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55

Once we bought an old pallet factory, so I really got to "see how the sausage is made". Pallets are made in extremely, extremely high production because the typical corporate customer orders thousands and pays about $6 each for them. There are also an infinite number of pallet sizes and styles, though most fit a 40x48 footprint. These two requirements ...


41

I use a device called a nail jack. It will work with or without a nail head. It has a beak that you center on the nail then a slide that you smack down on and it bites the nail. After it has a grip 1 sole has a lever that you rock back on and it pulls the nail out. I have used on all sizes of nails in both hard wood and soft wood. Aged oak with nails is the ...


31

The nail heads aren't big enough for the holes. At that time carpenters didn't enjoy the vast array of fasteners and installation tools that we do today, so they may have used what was available at the moment. It did the job, right? ~ or ~ The carpenter had intended to replace them with lag screws and forgot. ~ or ~ There's something sensitive to ...


23

Screws: It doesn't sound like you're reattaching the entire floor; this is more like strategic intervals to solidify the fastening. Your nail/screw rate is not as important as if you were attaching a new subfloor from scratch. Glue and screw is popular for more reasons than just rhyming You're going through this effort to make it right. So do it right.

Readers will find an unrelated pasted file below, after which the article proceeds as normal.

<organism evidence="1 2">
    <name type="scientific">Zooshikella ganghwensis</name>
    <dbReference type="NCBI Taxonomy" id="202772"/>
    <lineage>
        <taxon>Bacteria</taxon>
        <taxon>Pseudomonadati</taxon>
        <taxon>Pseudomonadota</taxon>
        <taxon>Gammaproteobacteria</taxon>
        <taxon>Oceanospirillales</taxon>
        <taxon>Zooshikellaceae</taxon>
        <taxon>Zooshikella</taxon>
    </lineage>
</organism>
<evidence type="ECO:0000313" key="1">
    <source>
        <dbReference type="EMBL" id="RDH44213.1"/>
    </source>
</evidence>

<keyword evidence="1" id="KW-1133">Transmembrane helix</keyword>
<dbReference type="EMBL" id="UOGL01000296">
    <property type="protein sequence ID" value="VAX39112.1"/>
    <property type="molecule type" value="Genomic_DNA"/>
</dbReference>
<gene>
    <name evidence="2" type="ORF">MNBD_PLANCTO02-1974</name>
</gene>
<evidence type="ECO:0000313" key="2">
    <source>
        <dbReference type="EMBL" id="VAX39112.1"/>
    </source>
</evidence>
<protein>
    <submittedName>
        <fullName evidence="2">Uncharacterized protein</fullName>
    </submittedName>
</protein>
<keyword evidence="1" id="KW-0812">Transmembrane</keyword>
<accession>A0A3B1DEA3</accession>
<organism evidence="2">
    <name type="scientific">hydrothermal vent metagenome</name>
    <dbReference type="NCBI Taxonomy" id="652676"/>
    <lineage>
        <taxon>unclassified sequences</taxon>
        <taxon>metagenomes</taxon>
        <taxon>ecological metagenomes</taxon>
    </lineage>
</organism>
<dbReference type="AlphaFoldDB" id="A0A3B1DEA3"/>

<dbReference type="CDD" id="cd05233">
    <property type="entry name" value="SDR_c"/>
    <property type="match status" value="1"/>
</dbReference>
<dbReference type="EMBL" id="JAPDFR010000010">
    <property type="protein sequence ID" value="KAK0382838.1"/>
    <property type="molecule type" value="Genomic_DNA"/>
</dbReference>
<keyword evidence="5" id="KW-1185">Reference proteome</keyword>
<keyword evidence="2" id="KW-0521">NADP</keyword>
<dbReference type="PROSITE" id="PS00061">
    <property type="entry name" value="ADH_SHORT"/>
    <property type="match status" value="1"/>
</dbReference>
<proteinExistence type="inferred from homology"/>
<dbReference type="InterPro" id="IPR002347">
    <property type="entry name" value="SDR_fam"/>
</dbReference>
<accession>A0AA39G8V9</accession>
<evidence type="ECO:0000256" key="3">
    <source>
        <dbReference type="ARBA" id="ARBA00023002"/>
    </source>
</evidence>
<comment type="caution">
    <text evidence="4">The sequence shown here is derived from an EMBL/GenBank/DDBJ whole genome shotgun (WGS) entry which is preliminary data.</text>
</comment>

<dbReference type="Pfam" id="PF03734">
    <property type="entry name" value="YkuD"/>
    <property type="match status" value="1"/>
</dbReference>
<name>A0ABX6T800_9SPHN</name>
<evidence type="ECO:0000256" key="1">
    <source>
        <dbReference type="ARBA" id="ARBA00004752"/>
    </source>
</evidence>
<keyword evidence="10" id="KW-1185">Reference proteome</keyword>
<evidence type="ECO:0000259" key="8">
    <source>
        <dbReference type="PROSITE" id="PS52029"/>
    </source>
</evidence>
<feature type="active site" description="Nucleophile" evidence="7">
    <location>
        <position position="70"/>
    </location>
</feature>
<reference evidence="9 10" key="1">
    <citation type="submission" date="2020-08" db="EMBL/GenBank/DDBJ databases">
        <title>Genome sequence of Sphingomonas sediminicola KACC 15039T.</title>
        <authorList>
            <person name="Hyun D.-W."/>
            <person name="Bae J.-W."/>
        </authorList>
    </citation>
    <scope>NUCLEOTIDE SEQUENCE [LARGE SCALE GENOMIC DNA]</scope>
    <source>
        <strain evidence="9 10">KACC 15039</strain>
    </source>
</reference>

20

I think what you need is a Palm Nailer. You can get these in air or electric powered versions. They are compact and are handy to drive nails in tight spaces.


16

Yes it is typical, but a conscientious contractor will pick them up with a magnet or not let them drop to begin with. Sadly, from my experience, not many workers do. Cost of the nails versus the time needed to pick them up, it is cheaper to leave them. I would call and let the contractor know you are not content with the nails everywhere, see if any action ...


16

I'd take a different approach. I'd simply drive them in with a nail set so they effectively disappear. In cases where you need to make cuts, shift things to avoid the nail locations.


14

Here's another type of adjustable box that you can use. Just mount the box approximately where you want it and after you find the correct depth you can move it, even after drywall has been installed. Here's the cut sheet on it. Here.


12

There are a bunch of different ways that nails wind up on the ground, and none of them are really avoidable. They fall out of nail pouches, they'll kick out and go flying if you hit them wrong with a hammer or double fire with a nailer, crowbars send them flying, etc., etc., etc. On top of this, individual nails are really hard to find in the grass, even ...


12

Even on a good day, brad nails can curl on you. Through your fingers, if you aren't careful. However, if you look closely at the pointy end of a strip of nails, you'll see that they're cut at an angle on only two sides. (The other two sides are the ones adjacent to their neighbors in the strip.) Anyway, the nail is predisposed to curl in the direction of ...